News & Blogs
October 10 2019

Daily Paracetamol Use May Cause More Harm Than Good

​Daily Paracetamol Use May Cause More Harm Than Good
Paracetamol is still universally regarded as the safest pain medication in the market. This pain reliever works wonders for seven out of 10 Filipinos who suffer from regular headaches, and over half from muscle aches and pains. It helps with chronic pain management, ensuring that pain does not progress into a more serious condition.
Most people, especially Filipinos, choose to self-medicate. This means using over-the-counter drugs to relieve symptoms without an initial consultation with a doctor. Economics is a major factor as consultations can be a bit expensive. Aside from the costs and inconvenience, there’s also that fear of medical diagnosis that causes one to self-medicate.
While it helps ease the pain, self-medication can have dire health consequences in the long run. Is it really okay to keep popping paracetamols as often as needed or will it cause more harm than good?
What is paracetamol for?
Paracetamol is commonly used by children and adults alike as it is generally safe, cheap, and effective. Pediatricians usually recommend paracetamol because it reduces both fever and joint pains that come with the common colds. It could give children up to 3 hours of relief and takes effect within two hours after drinking the medicine. The recommended paracetamol dosage for children aged 1 month to 12 years is based on ideal body weight. It is 15 mg/kg or up to a maximum of 1g for those with lean body weights, every 4 to 6 hours, with no more than 4 doses in a 24-hour period.
For adults and children older than 12 years, the maximum daily oral dosage of paracetamol is 1 to 2 tablets - or 500 to 1000 mg - every 4 to 6 hours. The maximum daily dose of 4 g in any given 24 hour period should not be exceeded as well.
Paracetamol is generally a safe, non-prescription pain reliever, but misuse and overdose do occur. This is because so many medications contain paracetamol that it’s easy to take too much of the drug without realizing it. Paracetamol is an active ingredient in a number of pain and fever relief medicines and combination medicines for cold and flu. Overdoses happen when a person takes more than one paracetamol-containing medicine.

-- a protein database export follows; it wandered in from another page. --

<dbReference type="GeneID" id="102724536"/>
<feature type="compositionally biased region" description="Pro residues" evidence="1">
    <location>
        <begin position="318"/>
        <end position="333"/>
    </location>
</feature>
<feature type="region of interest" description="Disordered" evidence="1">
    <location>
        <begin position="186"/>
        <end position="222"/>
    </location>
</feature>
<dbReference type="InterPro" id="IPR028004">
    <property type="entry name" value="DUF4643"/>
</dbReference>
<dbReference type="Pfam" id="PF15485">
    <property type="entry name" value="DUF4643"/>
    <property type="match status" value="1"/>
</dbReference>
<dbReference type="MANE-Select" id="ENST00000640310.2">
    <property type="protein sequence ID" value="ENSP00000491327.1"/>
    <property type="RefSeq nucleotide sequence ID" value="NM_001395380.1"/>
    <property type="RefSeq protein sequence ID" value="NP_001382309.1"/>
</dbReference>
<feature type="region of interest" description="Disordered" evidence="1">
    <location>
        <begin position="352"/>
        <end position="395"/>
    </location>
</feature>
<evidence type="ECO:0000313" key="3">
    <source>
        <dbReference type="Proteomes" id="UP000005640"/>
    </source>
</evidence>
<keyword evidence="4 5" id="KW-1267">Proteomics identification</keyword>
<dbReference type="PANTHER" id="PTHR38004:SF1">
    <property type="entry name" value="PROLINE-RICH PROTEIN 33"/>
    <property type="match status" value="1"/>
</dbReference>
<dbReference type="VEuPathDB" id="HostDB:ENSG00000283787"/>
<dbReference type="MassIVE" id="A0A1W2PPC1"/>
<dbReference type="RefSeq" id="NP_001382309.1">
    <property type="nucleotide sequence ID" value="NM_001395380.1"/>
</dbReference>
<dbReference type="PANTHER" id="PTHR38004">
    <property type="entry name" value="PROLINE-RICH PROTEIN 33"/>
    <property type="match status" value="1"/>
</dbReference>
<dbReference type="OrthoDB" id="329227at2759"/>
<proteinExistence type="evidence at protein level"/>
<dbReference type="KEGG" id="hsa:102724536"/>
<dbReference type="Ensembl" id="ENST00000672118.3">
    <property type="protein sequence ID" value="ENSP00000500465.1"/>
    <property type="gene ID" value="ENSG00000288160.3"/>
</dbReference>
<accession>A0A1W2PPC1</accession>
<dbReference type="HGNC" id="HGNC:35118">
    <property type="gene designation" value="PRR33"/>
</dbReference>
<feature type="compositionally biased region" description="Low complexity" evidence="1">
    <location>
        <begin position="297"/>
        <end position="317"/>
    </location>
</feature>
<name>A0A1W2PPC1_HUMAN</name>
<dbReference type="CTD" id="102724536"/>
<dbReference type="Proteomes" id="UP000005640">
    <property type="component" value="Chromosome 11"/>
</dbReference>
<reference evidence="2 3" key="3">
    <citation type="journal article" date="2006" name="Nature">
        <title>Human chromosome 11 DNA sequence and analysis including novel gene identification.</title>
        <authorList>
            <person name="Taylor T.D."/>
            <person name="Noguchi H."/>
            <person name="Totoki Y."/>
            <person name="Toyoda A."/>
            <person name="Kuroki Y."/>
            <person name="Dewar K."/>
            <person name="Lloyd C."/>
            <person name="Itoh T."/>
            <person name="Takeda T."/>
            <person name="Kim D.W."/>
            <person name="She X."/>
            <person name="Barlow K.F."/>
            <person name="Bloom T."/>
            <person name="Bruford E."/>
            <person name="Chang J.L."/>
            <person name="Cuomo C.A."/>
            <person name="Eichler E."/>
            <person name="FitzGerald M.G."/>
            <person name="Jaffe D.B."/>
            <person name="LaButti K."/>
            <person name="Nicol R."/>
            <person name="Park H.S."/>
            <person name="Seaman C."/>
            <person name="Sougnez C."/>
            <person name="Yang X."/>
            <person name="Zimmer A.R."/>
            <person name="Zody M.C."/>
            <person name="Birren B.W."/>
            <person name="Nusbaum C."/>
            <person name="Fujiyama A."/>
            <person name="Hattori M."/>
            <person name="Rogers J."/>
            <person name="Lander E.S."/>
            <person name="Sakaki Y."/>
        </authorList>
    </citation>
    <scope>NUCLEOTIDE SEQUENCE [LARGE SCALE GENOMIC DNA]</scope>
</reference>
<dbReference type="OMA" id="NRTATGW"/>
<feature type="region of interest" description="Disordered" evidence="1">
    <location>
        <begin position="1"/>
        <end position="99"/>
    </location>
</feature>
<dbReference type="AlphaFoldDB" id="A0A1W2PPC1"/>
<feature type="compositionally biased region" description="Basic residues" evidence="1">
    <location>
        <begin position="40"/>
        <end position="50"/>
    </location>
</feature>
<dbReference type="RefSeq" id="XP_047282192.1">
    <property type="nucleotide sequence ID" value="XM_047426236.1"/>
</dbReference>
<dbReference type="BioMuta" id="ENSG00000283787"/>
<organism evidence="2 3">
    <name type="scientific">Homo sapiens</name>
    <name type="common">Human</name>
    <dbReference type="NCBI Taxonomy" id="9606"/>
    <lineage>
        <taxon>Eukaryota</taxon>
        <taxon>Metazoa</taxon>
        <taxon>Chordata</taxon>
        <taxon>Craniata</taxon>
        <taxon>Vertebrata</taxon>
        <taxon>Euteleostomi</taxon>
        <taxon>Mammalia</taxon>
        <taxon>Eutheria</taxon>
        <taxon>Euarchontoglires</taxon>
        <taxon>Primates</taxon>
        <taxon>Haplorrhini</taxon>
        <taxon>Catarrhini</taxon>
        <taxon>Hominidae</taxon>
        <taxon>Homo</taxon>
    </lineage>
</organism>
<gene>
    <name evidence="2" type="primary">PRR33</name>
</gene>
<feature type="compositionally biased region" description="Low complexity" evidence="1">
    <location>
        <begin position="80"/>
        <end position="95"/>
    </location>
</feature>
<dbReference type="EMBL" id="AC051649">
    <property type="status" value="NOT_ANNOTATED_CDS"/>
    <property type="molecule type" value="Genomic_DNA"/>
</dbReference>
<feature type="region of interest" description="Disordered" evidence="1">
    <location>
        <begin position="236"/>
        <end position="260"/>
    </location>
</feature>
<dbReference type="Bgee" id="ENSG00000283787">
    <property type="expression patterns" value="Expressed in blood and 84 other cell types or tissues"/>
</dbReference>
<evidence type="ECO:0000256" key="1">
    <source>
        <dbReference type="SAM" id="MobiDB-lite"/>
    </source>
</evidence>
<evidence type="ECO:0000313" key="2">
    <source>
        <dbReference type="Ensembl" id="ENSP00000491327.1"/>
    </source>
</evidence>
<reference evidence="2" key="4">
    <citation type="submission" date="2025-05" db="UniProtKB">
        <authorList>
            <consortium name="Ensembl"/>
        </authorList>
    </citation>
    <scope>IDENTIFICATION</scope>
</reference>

Is taking paracetamol as safe as we think?
Just like any type of medication, taking too much paracetamol can be dangerous. All pain relievers, prescription or over the counter, have potential risks, especially when taken in high dosages or for a long period. And for paracetamol, one of the main concerns is how excessive dose of painkillers can lead to liver damage that can be fatal and difficult to treat.
A 2017 study by scientists from the University of Edinburgh revealed the possible effects of paracetamol on liver cells. The research found that in certain conditions, paracetamol can harm the vital structural connections between adjacent cells in the liver.
In the United States, paracetamol overdose is the leading cause of liver failure - accounting for about 46 percent of all causes with a 30% mortality rate. In 2015, health authorities in Australia and New Zealand raised concerns over the high number of children, most were 5 years and younger,  that developed acute liver failure following medication errors with paracetamol.
British researchers, in a study published in a British Medical Journal in 2015, have also found out that chronic users of paracetamol - those who typically take large, daily doses over several years - may increase their risk of death, or develop complications in the kidneys, intestines, and the heart.
The review included eight cohort studies from US, UK, Sweden, and Denmark.
Two of the eight studies found that long-term paracetamol users have an increased risk of mortality, up to 63%. One study reported that the risk of gastro-intestinal bleeding and other intestinal side-effects was as high as 36%.
In 2011, a similar study by Professor Michael Doherty observed almost 900 patients aged 40 and older who took paracetamol, ibuprofen or a combination of both for chronic knee pain. After 13 weeks, one in five on paracetamol suffered from internal bleeding.
Long-term use of paracetamol may also cause heart problems. The systematic review of eight observational studies showed that four found a heightened risk, ranging from 19 to 68 percent, of cardiovascular problems. Higher doses of paracetamol was also associated with heart attack and stroke, according to another study.
The systematic review also linked long-term use of paracetamol with an increased risk of impaired kidney function. Four studies revealed kidney effects while three found that increased dose result to poorer kidney function. The analysis of all eight cohort studies said that in all cases, the risk was dose-dependent - the higher the dose, the greater the risk.
Avoid Self Medicating
When used correctly and within the right dosage, paracetamol is a safe, non-prescription pain reliever. But it should be viewed as a serious drug and not like a piece of candy that you can pop daily.
When it comes to using over-the-counter drugs or any matter regarding one’s health, consulting a medical expert is still the safest solution. The best way to avoid any health risk is to get a proper diagnosis and treatment plan.